SWAT: Recent floods in the country have also affected Shangla district in Khyber-Pakhtunkhwa, where landslides and lightning devastated the lives of approximately 250,000 people. More than 450 people have been killed so far.
Unfortunately, people stricken by natural calamity are not being provided with proper relief, as district Shangla is being completely overlooked by humanitarian organisations and government authorities.
The entire area is cut off from the rest of the country, and faces a shortage of food and medicines.
Gulab Shahpori, general secretary of a local social organisation, told The Express Tribune that “500 families have been trapped, children are crying from hunger but their parents are unable to feed them.”
“A number of children have contracted diseases like cholera but the medicines to treat these ailments are not available,” he added. A social activist from UC Damorai, Faiz Mohammad told The Express Tribune that the area’s basic infrastructure had been washed away.
“The entire district, particularly Ghwarband area, is completely cut off from other parts of the country... No trace of infrastructure remains.”
He said the region faces a looming food crisis: “Every village has a dire need of food items and if we are not provided with food, thousands of people will die of starvation.”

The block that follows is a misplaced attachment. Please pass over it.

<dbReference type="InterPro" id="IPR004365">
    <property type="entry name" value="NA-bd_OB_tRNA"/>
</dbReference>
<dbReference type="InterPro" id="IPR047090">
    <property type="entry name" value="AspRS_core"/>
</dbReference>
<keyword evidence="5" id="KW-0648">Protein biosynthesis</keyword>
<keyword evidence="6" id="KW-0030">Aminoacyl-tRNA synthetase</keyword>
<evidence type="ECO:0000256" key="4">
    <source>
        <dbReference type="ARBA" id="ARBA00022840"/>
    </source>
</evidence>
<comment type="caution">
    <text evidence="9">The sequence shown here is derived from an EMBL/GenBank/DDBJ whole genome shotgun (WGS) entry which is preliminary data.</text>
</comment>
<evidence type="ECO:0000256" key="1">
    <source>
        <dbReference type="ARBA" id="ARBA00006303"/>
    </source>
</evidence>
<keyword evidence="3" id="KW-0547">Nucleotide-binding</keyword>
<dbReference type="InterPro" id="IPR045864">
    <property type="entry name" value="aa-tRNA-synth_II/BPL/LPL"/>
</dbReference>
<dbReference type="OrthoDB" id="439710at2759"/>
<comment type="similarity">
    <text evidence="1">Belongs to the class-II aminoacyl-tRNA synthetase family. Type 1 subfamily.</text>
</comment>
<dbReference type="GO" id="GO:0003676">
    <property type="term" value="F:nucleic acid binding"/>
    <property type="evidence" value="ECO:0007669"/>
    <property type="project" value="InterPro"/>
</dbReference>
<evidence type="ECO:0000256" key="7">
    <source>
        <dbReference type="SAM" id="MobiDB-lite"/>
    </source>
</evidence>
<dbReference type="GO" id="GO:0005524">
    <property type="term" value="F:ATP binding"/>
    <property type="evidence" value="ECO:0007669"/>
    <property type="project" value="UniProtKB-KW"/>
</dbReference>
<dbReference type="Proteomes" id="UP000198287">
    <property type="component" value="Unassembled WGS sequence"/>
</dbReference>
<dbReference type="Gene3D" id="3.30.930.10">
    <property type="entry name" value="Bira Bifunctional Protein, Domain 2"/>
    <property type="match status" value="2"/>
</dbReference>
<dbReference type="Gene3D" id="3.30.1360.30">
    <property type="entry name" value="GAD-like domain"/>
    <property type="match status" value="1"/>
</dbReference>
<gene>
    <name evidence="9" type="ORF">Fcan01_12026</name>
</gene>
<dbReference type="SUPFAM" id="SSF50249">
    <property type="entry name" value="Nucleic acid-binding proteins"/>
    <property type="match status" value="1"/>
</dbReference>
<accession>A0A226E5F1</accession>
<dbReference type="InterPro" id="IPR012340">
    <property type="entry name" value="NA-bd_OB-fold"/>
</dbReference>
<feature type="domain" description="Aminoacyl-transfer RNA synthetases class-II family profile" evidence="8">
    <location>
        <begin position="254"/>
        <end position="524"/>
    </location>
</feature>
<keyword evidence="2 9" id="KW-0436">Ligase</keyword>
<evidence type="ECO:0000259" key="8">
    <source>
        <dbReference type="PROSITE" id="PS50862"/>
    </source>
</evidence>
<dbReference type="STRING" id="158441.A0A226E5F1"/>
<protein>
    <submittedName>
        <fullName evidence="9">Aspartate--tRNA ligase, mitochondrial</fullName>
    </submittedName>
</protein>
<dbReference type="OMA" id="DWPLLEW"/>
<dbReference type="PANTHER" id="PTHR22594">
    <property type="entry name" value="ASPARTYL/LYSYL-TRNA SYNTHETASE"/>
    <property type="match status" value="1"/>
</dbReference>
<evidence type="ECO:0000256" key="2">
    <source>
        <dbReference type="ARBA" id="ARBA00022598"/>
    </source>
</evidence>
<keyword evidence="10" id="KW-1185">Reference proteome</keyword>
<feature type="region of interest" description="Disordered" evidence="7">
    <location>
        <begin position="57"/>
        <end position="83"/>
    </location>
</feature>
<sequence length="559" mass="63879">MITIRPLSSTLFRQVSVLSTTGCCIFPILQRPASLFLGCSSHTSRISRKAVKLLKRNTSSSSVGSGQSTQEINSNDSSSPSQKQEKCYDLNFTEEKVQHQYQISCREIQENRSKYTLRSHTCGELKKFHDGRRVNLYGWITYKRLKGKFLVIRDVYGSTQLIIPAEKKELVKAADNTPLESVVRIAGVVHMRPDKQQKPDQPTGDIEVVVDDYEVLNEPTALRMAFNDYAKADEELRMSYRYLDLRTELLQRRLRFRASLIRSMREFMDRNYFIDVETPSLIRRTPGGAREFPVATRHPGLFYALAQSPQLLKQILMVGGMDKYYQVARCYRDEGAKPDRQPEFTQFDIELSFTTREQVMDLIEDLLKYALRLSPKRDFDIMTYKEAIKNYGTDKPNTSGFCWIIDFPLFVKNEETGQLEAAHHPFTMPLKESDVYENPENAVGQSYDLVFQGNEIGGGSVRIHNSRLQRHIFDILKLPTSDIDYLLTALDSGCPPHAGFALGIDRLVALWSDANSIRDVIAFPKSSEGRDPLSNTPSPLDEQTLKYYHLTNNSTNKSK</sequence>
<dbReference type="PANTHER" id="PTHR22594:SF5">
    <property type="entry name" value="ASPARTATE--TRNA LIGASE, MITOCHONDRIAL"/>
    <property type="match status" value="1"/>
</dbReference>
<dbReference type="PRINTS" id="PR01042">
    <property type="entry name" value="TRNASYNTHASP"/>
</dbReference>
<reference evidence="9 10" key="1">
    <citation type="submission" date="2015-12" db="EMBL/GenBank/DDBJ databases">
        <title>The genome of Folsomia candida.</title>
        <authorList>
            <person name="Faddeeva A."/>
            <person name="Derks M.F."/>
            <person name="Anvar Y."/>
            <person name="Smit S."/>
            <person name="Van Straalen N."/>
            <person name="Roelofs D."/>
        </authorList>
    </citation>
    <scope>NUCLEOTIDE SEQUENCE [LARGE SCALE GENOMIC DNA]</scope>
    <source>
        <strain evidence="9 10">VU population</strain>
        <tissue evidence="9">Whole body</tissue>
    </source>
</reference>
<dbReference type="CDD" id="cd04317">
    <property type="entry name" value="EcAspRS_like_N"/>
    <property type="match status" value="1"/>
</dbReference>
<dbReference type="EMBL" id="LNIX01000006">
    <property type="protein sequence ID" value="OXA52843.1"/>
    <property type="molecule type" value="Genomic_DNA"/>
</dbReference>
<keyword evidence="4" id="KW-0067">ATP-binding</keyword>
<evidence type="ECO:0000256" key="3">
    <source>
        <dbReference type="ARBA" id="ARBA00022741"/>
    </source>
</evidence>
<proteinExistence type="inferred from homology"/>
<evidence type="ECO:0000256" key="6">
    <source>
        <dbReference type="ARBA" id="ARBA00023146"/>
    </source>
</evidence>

Mohammad claimed that it would be solely the government’s responsibility if the crisis was not averted soon.
He said the only option left was to appeal to people’s humanity: “Food and medicines are very scarce. We don’t ask you to give us aid free of cost, but at least ask the authorities to provide food items to our shopkeeper so that we can buy these items and survive.”
Amir Maqam, provincial president of the Pakistan Muslim League criticised the government’s response to the disaster and said: “The government’s inefficiency has put people at risk. Famine could hit the area soon.”
Blaming local authorities, he said: “They don’t care for the affected people at all. They are busy selling wheat and oil.”
Shangla, situated at an elevation of 2,000-3,000 metres above sea level, is populated by about 500,000 people.
The area has the second lowest Human Development Index in the country.
Published in The Express Tribune, August 4th, 2010.
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